Dennis Dodd

Football Finalists All Agree…There’s Nothing Like a Senior Year

by Dennis Dodd October 31, 2008 in Football

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It’s not really complicated. Jim Laurinaitis loves college football.

The Ohio State linebacker is a fine student too, but it’s the questions about football that kept coming his way in the offseason. 

NFL types were almost incredulous that the Ohio State linebacker didn’t go pro after his junior season in 2007. Laurinaitis had won at least a share of three Big Ten titles, as well as the Nagurski (defensive player of the year) and Butkus (best linebacker) awards. There was little else left to prove. 

Right? 

Well, there was that national championship thing. 

“I think there’s a lot to prove,” he said. “If you’re going to be a leader of a team but you never get it done, it’s the same as saying certain quarterbacks haven’t won a Super Bowl yet.” 

Ohio State’s frustration in BCS championship games has been well documented. But Laurinaitis is among 12 Ohio State players who were juniors last year with NFL potential who returned for their senior season in 2008 . One of them turning down big NFL bucks to pursue a championship is admirable, 12 of them doing is group think.

“It’s something that deep in your heart (those losses are) going to sit with you always,” Laurinaitis added. “It’s more of a pact that we truly enjoy each other.”

There’s a little bit of that in all 10 of the Lowe’s Senior CLASS Award finalists. The award celebrates the total student-athlete….seniors who recognize the importance of the classroom, the community and displaying honorable character, all while representing their university on the football field.

-USC guard Jeff Byers got his bachelor’s degree in summer 2007 and is in the second year of working on his MBA. 

-Rice quarterback Chase Clement is rewriting the school’s record book. His 79 career touchdown passes are more than double the runner-up. Forty-five of those passes have gone to Jarrett Dillard, an NCAA record between a quarterback and receiver.

-Notre Dame linebacker Maurice Crum Jr. traveled to Ghana in the offseason to help build a library for an orphanage.

-Cal Center Alex Mack, named the top Pac-10 offensive lineman in 2007, already has graduated with a 3.6 GPA in legal studies.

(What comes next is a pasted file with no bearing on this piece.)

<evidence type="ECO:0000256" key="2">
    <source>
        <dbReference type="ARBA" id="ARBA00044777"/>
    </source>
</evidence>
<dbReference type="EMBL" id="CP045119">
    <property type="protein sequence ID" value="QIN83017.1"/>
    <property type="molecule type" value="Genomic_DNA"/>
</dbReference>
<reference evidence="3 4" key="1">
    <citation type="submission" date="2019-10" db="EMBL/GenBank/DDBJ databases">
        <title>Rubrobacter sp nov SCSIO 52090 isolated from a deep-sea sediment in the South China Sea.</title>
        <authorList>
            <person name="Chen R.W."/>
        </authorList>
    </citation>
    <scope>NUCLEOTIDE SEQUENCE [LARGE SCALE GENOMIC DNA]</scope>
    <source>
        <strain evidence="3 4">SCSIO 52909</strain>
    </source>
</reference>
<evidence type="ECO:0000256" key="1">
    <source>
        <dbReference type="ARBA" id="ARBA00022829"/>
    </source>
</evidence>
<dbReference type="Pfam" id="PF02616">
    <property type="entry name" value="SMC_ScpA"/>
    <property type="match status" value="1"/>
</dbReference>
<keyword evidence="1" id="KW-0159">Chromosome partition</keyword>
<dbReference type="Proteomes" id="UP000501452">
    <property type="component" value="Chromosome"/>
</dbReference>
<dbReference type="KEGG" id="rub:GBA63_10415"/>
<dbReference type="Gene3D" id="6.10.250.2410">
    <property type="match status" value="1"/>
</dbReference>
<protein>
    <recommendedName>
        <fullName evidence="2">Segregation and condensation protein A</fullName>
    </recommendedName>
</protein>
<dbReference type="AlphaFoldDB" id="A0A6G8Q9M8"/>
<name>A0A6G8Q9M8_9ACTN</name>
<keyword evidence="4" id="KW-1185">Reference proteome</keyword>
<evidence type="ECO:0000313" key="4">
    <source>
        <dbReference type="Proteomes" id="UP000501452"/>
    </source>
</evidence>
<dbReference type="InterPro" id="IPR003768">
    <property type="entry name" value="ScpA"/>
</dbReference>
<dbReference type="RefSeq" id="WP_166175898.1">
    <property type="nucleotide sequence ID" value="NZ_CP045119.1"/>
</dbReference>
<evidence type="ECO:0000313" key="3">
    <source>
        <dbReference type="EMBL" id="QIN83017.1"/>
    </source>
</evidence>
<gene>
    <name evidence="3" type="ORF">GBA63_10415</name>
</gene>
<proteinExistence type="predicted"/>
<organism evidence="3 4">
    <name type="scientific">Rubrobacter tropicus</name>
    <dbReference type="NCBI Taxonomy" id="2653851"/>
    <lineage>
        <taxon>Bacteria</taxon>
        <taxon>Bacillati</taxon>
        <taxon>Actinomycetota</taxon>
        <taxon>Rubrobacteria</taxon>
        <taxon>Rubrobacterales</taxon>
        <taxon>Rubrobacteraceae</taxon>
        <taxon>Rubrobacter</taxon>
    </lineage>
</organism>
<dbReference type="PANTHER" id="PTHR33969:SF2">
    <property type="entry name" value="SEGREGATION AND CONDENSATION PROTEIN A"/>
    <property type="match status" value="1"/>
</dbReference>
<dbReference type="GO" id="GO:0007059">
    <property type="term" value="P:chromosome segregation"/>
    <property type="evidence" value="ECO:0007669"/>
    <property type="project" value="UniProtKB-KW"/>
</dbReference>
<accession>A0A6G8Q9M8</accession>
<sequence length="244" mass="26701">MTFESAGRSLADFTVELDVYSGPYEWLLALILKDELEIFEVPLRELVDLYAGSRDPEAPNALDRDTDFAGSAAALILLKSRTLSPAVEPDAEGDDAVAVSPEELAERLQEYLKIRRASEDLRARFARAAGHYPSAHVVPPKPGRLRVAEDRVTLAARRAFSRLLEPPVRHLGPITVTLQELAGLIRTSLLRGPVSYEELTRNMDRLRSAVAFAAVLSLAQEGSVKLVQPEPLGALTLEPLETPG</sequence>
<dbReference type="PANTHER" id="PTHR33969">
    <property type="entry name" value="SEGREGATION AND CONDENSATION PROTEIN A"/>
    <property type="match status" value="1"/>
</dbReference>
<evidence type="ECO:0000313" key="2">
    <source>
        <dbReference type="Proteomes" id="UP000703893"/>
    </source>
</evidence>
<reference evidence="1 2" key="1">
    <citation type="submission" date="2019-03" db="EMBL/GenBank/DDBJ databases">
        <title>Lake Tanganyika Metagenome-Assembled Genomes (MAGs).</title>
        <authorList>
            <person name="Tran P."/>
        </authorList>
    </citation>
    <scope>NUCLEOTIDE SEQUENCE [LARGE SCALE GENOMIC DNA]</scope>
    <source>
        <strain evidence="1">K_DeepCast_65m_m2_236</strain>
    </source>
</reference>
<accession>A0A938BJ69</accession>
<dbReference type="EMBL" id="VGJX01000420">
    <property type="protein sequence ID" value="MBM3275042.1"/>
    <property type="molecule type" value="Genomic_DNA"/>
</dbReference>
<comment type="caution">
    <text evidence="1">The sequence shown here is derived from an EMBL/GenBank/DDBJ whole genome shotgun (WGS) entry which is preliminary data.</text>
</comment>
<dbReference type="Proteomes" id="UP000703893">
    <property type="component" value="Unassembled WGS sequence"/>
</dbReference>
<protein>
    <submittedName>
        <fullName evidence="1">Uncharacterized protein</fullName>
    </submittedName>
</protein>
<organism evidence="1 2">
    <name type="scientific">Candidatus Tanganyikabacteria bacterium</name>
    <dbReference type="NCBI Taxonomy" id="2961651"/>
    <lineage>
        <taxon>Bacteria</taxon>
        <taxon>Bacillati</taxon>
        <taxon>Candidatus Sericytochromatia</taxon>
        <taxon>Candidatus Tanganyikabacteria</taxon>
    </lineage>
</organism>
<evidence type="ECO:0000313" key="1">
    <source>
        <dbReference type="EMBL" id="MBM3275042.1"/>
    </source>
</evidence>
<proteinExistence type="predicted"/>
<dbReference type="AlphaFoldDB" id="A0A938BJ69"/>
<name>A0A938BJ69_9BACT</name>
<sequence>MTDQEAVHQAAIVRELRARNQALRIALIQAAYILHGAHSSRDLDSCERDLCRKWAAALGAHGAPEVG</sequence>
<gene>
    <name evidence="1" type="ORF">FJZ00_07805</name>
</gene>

-Georgia Tech defensive tackle Darryl Richard was a second-team academic All-American in 2007 and part of one of the best defensive lines in the country.

-If it’s possible, punter/kicker Louie Sakoda might be Utah’s MVP. He leads the country in kick scoring (80 points).

-Indiana’s Austin Starr missed only two of 23 kicks last season in helping lead the Hoosiers to their first bowl game in 14 years.

-Wisconsin tight end Travis Beckum, another NFL prospect, saw his career end this week after surgery for a broken leg.  The 2007 All-American had more than 2,000 career yards in receiving while still finding time to visit patients in the local hospital on Saturdays before home games.

It’s really not that complicated to find a thread woven through all 10 of the finalists. Missouri quarterback Chase Daniel is chasing both a Heisman and a business degree, one life-changing event at a time. Daniel is personal friends with Warren Buffett, the result of a trip to Omaha with students in the spring.Before he is through this season, Daniel might be the most influential athlete in Missouri history. In 2007, he led the Tigers to a No. 1 ranking and a school-record 12 wins.

Off the field he was the keynote speaker last spring at the opening of the Show-Me State Games in Columbia, Mo., an event for the state’s best amateur athletes. His presence wouldn’t be as notable if not for previous keynoters—a former president (George Bush the elder) and an Olympic champion (Jackie Joyner-Kersee).

The media will forever remember his dedication. The quarterback flew from L.A. to Kansas City in July for Big 12 media days. After two hours of interviews, Daniel turned right around and caught a plane back to the coast to continue as a guest instructor at the Elite 11 prospects camp.

At something called the Blue Jean Ball in the spring a hundred or so of Missouri’s biggest donors gathered on the floor of Faurot Field to hear Daniel thank them for contributing to Missouri’s cache of facilities.

“They own what we’re doing,” Daniel said.

Like Laurinaitis, Daniel thought about coming out early. The notion was fleeting.

It’s not complicated for Daniel, Laurinaitis and the rest of the finalists. There’s nothing like a senior year.